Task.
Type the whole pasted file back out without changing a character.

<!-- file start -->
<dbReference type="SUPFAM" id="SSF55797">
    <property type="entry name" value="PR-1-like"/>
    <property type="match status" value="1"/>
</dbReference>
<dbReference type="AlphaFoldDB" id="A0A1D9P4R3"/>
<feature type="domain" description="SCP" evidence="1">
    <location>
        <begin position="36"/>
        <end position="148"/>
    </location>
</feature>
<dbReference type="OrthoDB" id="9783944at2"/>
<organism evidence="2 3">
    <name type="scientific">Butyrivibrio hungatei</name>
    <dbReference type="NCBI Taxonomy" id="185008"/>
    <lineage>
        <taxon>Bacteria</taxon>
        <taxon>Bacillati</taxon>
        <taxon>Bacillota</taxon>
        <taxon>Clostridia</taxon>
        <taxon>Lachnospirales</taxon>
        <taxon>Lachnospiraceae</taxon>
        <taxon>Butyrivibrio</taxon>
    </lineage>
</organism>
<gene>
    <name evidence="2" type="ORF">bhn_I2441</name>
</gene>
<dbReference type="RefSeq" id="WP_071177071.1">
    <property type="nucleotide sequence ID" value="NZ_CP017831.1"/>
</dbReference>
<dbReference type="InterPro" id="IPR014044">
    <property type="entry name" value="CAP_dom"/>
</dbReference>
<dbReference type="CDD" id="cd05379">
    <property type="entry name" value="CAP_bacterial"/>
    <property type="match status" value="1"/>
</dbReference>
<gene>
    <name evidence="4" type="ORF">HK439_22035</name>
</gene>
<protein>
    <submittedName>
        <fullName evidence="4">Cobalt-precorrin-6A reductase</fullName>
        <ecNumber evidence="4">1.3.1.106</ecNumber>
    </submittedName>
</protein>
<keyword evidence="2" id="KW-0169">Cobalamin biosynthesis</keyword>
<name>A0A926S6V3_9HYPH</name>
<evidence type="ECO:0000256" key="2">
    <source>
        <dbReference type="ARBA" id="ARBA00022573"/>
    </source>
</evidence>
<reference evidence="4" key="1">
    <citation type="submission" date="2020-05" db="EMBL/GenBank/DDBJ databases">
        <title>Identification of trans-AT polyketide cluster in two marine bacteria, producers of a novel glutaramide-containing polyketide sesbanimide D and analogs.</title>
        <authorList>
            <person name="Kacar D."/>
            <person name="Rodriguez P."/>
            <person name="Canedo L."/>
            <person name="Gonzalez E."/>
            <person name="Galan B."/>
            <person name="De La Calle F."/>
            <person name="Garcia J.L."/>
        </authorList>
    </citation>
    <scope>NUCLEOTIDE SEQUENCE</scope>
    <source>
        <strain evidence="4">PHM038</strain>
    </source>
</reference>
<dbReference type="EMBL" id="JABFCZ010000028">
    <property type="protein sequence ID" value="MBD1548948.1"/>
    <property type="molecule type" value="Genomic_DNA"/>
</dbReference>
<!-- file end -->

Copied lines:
<dbReference type="SUPFAM" id="SSF55797">
    <property type="entry name" value="PR-1-like"/>
    <property type="match status" value="1"/>
</dbReference>
<dbReference type="AlphaFoldDB" id="A0A1D9P4R3"/>
<feature type="domain" description="SCP" evidence="1">
    <location>
        <begin position="36"/>
        <end position="148"/>
    </location>
</feature>
<dbReference type="OrthoDB" id="9783944at2"/>
<organism evidence="2 3">
    <name type="scientific">Butyrivibrio hungatei</name>
    <dbReference type="NCBI Taxonomy" id="185008"/>
    <lineage>
        <taxon>Bacteria</taxon>
        <taxon>Bacillati</taxon>
        <taxon>Bacillota</taxon>
        <taxon>Clostridia</taxon>
        <taxon>Lachnospirales</taxon>
        <taxon>Lachnospiraceae</taxon>
        <taxon>Butyrivibrio</taxon>
    </lineage>
</organism>
<gene>
    <name evidence="2" type="ORF">bhn_I2441</name>
</gene>
<dbReference type="RefSeq" id="WP_071177071.1">
    <property type="nucleotide sequence ID" value="NZ_CP017831.1"/>
</dbReference>
<dbReference type="InterPro" id="IPR014044">
    <property type="entry name" value="CAP_dom"/>
</dbReference>
<dbReference type="CDD" id="cd05379">
    <property type="entry name" value="CAP_bacterial"/>
    <property type="match status" value="1"/>
</dbReference>
<gene>
    <name evidence="4" type="ORF">HK439_22035</name>
</gene>
<protein>
    <submittedName>
        <fullName evidence="4">Cobalt-precorrin-6A reductase</fullName>
        <ecNumber evidence="4">1.3.1.106</ecNumber>
    </submittedName>
</protein>
<keyword evidence="2" id="KW-0169">Cobalamin biosynthesis</keyword>
<name>A0A926S6V3_9HYPH</name>
<evidence type="ECO:0000256" key="2">
    <source>
        <dbReference type="ARBA" id="ARBA00022573"/>
    </source>
</evidence>
<reference evidence="4" key="1">
    <citation type="submission" date="2020-05" db="EMBL/GenBank/DDBJ databases">
        <title>Identification of trans-AT polyketide cluster in two marine bacteria, producers of a novel glutaramide-containing polyketide sesbanimide D and analogs.</title>
        <authorList>
            <person name="Kacar D."/>
            <person name="Rodriguez P."/>
            <person name="Canedo L."/>
            <person name="Gonzalez E."/>
            <person name="Galan B."/>
            <person name="De La Calle F."/>
            <person name="Garcia J.L."/>
        </authorList>
    </citation>
    <scope>NUCLEOTIDE SEQUENCE</scope>
    <source>
        <strain evidence="4">PHM038</strain>
    </source>
</reference>
<dbReference type="EMBL" id="JABFCZ010000028">
    <property type="protein sequence ID" value="MBD1548948.1"/>
    <property type="molecule type" value="Genomic_DNA"/>
</dbReference>